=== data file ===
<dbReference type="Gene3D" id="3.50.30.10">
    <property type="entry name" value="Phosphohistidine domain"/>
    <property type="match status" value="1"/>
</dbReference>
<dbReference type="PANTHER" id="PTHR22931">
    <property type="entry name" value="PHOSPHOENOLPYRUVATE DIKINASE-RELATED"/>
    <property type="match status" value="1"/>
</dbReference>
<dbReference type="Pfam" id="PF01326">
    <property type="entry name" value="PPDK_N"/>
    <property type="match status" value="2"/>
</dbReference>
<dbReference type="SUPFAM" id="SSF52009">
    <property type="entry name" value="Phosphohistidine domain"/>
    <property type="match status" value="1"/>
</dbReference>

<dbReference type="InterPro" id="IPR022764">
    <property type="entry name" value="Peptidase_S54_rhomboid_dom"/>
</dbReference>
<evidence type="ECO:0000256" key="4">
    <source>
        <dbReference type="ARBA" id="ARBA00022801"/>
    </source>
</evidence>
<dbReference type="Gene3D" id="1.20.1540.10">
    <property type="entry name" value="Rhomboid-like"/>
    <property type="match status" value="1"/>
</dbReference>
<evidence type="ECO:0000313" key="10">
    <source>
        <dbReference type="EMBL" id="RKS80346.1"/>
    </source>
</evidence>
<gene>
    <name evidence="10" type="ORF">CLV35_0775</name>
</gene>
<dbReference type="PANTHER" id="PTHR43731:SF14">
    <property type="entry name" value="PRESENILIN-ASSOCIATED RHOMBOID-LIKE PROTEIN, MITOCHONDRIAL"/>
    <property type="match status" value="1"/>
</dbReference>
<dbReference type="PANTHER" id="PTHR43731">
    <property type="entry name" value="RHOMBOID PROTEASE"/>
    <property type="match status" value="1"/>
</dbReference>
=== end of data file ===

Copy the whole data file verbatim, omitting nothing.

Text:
<dbReference type="Gene3D" id="3.50.30.10">
    <property type="entry name" value="Phosphohistidine domain"/>
    <property type="match status" value="1"/>
</dbReference>
<dbReference type="PANTHER" id="PTHR22931">
    <property type="entry name" value="PHOSPHOENOLPYRUVATE DIKINASE-RELATED"/>
    <property type="match status" value="1"/>
</dbReference>
<dbReference type="Pfam" id="PF01326">
    <property type="entry name" value="PPDK_N"/>
    <property type="match status" value="2"/>
</dbReference>
<dbReference type="SUPFAM" id="SSF52009">
    <property type="entry name" value="Phosphohistidine domain"/>
    <property type="match status" value="1"/>
</dbReference>

<dbReference type="InterPro" id="IPR022764">
    <property type="entry name" value="Peptidase_S54_rhomboid_dom"/>
</dbReference>
<evidence type="ECO:0000256" key="4">
    <source>
        <dbReference type="ARBA" id="ARBA00022801"/>
    </source>
</evidence>
<dbReference type="Gene3D" id="1.20.1540.10">
    <property type="entry name" value="Rhomboid-like"/>
    <property type="match status" value="1"/>
</dbReference>
<evidence type="ECO:0000313" key="10">
    <source>
        <dbReference type="EMBL" id="RKS80346.1"/>
    </source>
</evidence>
<gene>
    <name evidence="10" type="ORF">CLV35_0775</name>
</gene>
<dbReference type="PANTHER" id="PTHR43731:SF14">
    <property type="entry name" value="PRESENILIN-ASSOCIATED RHOMBOID-LIKE PROTEIN, MITOCHONDRIAL"/>
    <property type="match status" value="1"/>
</dbReference>
<dbReference type="PANTHER" id="PTHR43731">
    <property type="entry name" value="RHOMBOID PROTEASE"/>
    <property type="match status" value="1"/>
</dbReference>